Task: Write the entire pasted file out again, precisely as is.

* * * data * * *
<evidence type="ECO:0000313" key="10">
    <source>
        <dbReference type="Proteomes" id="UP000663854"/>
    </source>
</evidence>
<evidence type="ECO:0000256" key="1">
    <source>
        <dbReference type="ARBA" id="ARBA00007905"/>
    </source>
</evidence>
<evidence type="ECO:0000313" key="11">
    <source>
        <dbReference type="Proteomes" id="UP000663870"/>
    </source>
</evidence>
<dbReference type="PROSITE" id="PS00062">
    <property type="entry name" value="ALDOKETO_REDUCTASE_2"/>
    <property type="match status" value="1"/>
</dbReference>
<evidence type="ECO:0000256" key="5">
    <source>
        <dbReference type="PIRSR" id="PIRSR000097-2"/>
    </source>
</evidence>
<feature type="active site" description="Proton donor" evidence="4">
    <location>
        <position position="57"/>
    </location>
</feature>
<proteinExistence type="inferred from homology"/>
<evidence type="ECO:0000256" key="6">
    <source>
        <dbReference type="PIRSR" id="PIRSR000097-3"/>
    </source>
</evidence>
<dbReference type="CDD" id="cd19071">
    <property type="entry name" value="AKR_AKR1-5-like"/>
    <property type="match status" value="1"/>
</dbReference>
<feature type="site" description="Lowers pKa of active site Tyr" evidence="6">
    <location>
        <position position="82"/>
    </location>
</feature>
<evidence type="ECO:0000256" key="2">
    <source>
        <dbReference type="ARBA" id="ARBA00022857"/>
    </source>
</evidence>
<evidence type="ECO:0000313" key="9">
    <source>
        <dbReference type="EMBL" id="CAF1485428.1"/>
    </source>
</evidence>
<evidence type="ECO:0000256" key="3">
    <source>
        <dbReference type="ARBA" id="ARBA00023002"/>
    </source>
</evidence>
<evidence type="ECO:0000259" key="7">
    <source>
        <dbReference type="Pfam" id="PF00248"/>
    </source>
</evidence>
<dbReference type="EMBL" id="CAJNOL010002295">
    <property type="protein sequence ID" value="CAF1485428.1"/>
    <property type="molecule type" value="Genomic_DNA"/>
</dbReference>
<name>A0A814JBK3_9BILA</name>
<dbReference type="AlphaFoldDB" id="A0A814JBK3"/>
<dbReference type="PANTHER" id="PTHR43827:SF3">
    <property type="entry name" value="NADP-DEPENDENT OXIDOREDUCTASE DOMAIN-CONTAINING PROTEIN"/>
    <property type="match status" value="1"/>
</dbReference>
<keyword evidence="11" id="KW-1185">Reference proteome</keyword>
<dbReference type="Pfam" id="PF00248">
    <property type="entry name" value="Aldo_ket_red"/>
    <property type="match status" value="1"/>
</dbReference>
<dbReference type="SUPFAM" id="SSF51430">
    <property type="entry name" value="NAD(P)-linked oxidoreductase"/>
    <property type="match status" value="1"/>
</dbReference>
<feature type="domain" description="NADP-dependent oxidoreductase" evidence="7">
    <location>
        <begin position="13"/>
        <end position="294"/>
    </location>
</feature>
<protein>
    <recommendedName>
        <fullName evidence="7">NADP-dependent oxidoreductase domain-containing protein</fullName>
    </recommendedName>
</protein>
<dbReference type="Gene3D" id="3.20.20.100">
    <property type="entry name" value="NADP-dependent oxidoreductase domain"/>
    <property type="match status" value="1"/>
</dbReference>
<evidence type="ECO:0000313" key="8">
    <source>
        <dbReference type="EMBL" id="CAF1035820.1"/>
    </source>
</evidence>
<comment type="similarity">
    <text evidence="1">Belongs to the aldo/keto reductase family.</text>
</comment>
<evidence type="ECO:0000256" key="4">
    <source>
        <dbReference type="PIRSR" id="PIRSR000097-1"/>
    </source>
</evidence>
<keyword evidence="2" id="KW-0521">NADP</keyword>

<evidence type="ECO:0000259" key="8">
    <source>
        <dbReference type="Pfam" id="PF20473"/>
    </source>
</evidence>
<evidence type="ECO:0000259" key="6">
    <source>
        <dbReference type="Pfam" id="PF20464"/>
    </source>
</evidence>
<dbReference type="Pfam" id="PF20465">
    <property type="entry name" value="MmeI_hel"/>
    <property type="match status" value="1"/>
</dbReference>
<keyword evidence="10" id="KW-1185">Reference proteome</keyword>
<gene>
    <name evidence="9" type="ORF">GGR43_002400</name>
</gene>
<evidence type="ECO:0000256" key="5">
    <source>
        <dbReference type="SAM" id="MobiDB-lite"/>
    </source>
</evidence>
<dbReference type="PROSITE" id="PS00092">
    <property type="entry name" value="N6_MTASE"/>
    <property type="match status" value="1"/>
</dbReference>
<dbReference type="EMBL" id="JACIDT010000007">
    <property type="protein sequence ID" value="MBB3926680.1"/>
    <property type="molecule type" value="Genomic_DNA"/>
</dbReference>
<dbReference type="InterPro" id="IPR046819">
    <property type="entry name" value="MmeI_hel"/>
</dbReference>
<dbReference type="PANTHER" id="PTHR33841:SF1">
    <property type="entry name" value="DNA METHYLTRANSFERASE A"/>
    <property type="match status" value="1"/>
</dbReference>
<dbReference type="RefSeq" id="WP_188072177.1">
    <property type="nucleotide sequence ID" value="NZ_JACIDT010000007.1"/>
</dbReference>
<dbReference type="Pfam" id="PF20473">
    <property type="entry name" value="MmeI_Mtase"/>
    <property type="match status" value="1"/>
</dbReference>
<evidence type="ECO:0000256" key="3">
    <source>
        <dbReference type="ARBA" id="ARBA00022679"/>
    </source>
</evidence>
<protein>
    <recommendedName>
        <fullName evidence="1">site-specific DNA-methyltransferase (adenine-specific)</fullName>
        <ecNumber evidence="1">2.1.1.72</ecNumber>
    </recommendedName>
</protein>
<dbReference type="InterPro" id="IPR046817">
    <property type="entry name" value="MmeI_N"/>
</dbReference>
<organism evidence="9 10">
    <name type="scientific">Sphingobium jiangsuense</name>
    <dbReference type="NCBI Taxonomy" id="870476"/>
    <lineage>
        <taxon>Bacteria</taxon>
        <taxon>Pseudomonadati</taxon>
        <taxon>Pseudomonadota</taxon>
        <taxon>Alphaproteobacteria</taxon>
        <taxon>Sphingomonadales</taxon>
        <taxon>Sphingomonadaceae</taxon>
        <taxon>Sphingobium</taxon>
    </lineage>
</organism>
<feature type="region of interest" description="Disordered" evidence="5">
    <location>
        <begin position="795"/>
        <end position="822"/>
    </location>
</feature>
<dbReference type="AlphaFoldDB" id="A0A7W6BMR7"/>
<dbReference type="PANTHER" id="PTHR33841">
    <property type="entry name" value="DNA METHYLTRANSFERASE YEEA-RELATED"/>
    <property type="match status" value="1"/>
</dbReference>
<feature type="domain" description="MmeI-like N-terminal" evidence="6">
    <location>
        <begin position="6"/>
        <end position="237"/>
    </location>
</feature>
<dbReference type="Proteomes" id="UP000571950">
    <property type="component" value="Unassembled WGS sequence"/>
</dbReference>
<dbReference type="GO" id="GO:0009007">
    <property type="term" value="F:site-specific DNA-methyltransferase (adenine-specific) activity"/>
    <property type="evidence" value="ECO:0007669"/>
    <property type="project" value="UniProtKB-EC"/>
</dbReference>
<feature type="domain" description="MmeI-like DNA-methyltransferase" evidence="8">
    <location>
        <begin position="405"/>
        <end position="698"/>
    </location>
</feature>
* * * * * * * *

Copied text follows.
<evidence type="ECO:0000313" key="10">
    <source>
        <dbReference type="Proteomes" id="UP000663854"/>
    </source>
</evidence>
<evidence type="ECO:0000256" key="1">
    <source>
        <dbReference type="ARBA" id="ARBA00007905"/>
    </source>
</evidence>
<evidence type="ECO:0000313" key="11">
    <source>
        <dbReference type="Proteomes" id="UP000663870"/>
    </source>
</evidence>
<dbReference type="PROSITE" id="PS00062">
    <property type="entry name" value="ALDOKETO_REDUCTASE_2"/>
    <property type="match status" value="1"/>
</dbReference>
<evidence type="ECO:0000256" key="5">
    <source>
        <dbReference type="PIRSR" id="PIRSR000097-2"/>
    </source>
</evidence>
<feature type="active site" description="Proton donor" evidence="4">
    <location>
        <position position="57"/>
    </location>
</feature>
<proteinExistence type="inferred from homology"/>
<evidence type="ECO:0000256" key="6">
    <source>
        <dbReference type="PIRSR" id="PIRSR000097-3"/>
    </source>
</evidence>
<dbReference type="CDD" id="cd19071">
    <property type="entry name" value="AKR_AKR1-5-like"/>
    <property type="match status" value="1"/>
</dbReference>
<feature type="site" description="Lowers pKa of active site Tyr" evidence="6">
    <location>
        <position position="82"/>
    </location>
</feature>
<evidence type="ECO:0000256" key="2">
    <source>
        <dbReference type="ARBA" id="ARBA00022857"/>
    </source>
</evidence>
<evidence type="ECO:0000313" key="9">
    <source>
        <dbReference type="EMBL" id="CAF1485428.1"/>
    </source>
</evidence>
<evidence type="ECO:0000256" key="3">
    <source>
        <dbReference type="ARBA" id="ARBA00023002"/>
    </source>
</evidence>
<evidence type="ECO:0000259" key="7">
    <source>
        <dbReference type="Pfam" id="PF00248"/>
    </source>
</evidence>
<dbReference type="EMBL" id="CAJNOL010002295">
    <property type="protein sequence ID" value="CAF1485428.1"/>
    <property type="molecule type" value="Genomic_DNA"/>
</dbReference>
<name>A0A814JBK3_9BILA</name>
<dbReference type="AlphaFoldDB" id="A0A814JBK3"/>
<dbReference type="PANTHER" id="PTHR43827:SF3">
    <property type="entry name" value="NADP-DEPENDENT OXIDOREDUCTASE DOMAIN-CONTAINING PROTEIN"/>
    <property type="match status" value="1"/>
</dbReference>
<keyword evidence="11" id="KW-1185">Reference proteome</keyword>
<dbReference type="Pfam" id="PF00248">
    <property type="entry name" value="Aldo_ket_red"/>
    <property type="match status" value="1"/>
</dbReference>
<dbReference type="SUPFAM" id="SSF51430">
    <property type="entry name" value="NAD(P)-linked oxidoreductase"/>
    <property type="match status" value="1"/>
</dbReference>
<feature type="domain" description="NADP-dependent oxidoreductase" evidence="7">
    <location>
        <begin position="13"/>
        <end position="294"/>
    </location>
</feature>
<protein>
    <recommendedName>
        <fullName evidence="7">NADP-dependent oxidoreductase domain-containing protein</fullName>
    </recommendedName>
</protein>
<dbReference type="Gene3D" id="3.20.20.100">
    <property type="entry name" value="NADP-dependent oxidoreductase domain"/>
    <property type="match status" value="1"/>
</dbReference>
<evidence type="ECO:0000313" key="8">
    <source>
        <dbReference type="EMBL" id="CAF1035820.1"/>
    </source>
</evidence>
<comment type="similarity">
    <text evidence="1">Belongs to the aldo/keto reductase family.</text>
</comment>
<evidence type="ECO:0000256" key="4">
    <source>
        <dbReference type="PIRSR" id="PIRSR000097-1"/>
    </source>
</evidence>
<keyword evidence="2" id="KW-0521">NADP</keyword>

<evidence type="ECO:0000259" key="8">
    <source>
        <dbReference type="Pfam" id="PF20473"/>
    </source>
</evidence>
<evidence type="ECO:0000259" key="6">
    <source>
        <dbReference type="Pfam" id="PF20464"/>
    </source>
</evidence>
<dbReference type="Pfam" id="PF20465">
    <property type="entry name" value="MmeI_hel"/>
    <property type="match status" value="1"/>
</dbReference>
<keyword evidence="10" id="KW-1185">Reference proteome</keyword>
<gene>
    <name evidence="9" type="ORF">GGR43_002400</name>
</gene>
<evidence type="ECO:0000256" key="5">
    <source>
        <dbReference type="SAM" id="MobiDB-lite"/>
    </source>
</evidence>
<dbReference type="PROSITE" id="PS00092">
    <property type="entry name" value="N6_MTASE"/>
    <property type="match status" value="1"/>
</dbReference>
<dbReference type="EMBL" id="JACIDT010000007">
    <property type="protein sequence ID" value="MBB3926680.1"/>
    <property type="molecule type" value="Genomic_DNA"/>
</dbReference>
<dbReference type="InterPro" id="IPR046819">
    <property type="entry name" value="MmeI_hel"/>
</dbReference>
<dbReference type="PANTHER" id="PTHR33841:SF1">
    <property type="entry name" value="DNA METHYLTRANSFERASE A"/>
    <property type="match status" value="1"/>
</dbReference>
<dbReference type="RefSeq" id="WP_188072177.1">
    <property type="nucleotide sequence ID" value="NZ_JACIDT010000007.1"/>
</dbReference>
<dbReference type="Pfam" id="PF20473">
    <property type="entry name" value="MmeI_Mtase"/>
    <property type="match status" value="1"/>
</dbReference>
<evidence type="ECO:0000256" key="3">
    <source>
        <dbReference type="ARBA" id="ARBA00022679"/>
    </source>
</evidence>
<protein>
    <recommendedName>
        <fullName evidence="1">site-specific DNA-methyltransferase (adenine-specific)</fullName>
        <ecNumber evidence="1">2.1.1.72</ecNumber>
    </recommendedName>
</protein>
<dbReference type="InterPro" id="IPR046817">
    <property type="entry name" value="MmeI_N"/>
</dbReference>
<organism evidence="9 10">
    <name type="scientific">Sphingobium jiangsuense</name>
    <dbReference type="NCBI Taxonomy" id="870476"/>
    <lineage>
        <taxon>Bacteria</taxon>
        <taxon>Pseudomonadati</taxon>
        <taxon>Pseudomonadota</taxon>
        <taxon>Alphaproteobacteria</taxon>
        <taxon>Sphingomonadales</taxon>
        <taxon>Sphingomonadaceae</taxon>
        <taxon>Sphingobium</taxon>
    </lineage>
</organism>
<feature type="region of interest" description="Disordered" evidence="5">
    <location>
        <begin position="795"/>
        <end position="822"/>
    </location>
</feature>
<dbReference type="AlphaFoldDB" id="A0A7W6BMR7"/>
<dbReference type="PANTHER" id="PTHR33841">
    <property type="entry name" value="DNA METHYLTRANSFERASE YEEA-RELATED"/>
    <property type="match status" value="1"/>
</dbReference>
<feature type="domain" description="MmeI-like N-terminal" evidence="6">
    <location>
        <begin position="6"/>
        <end position="237"/>
    </location>
</feature>
<dbReference type="Proteomes" id="UP000571950">
    <property type="component" value="Unassembled WGS sequence"/>
</dbReference>
<dbReference type="GO" id="GO:0009007">
    <property type="term" value="F:site-specific DNA-methyltransferase (adenine-specific) activity"/>
    <property type="evidence" value="ECO:0007669"/>
    <property type="project" value="UniProtKB-EC"/>
</dbReference>
<feature type="domain" description="MmeI-like DNA-methyltransferase" evidence="8">
    <location>
        <begin position="405"/>
        <end position="698"/>
    </location>
</feature>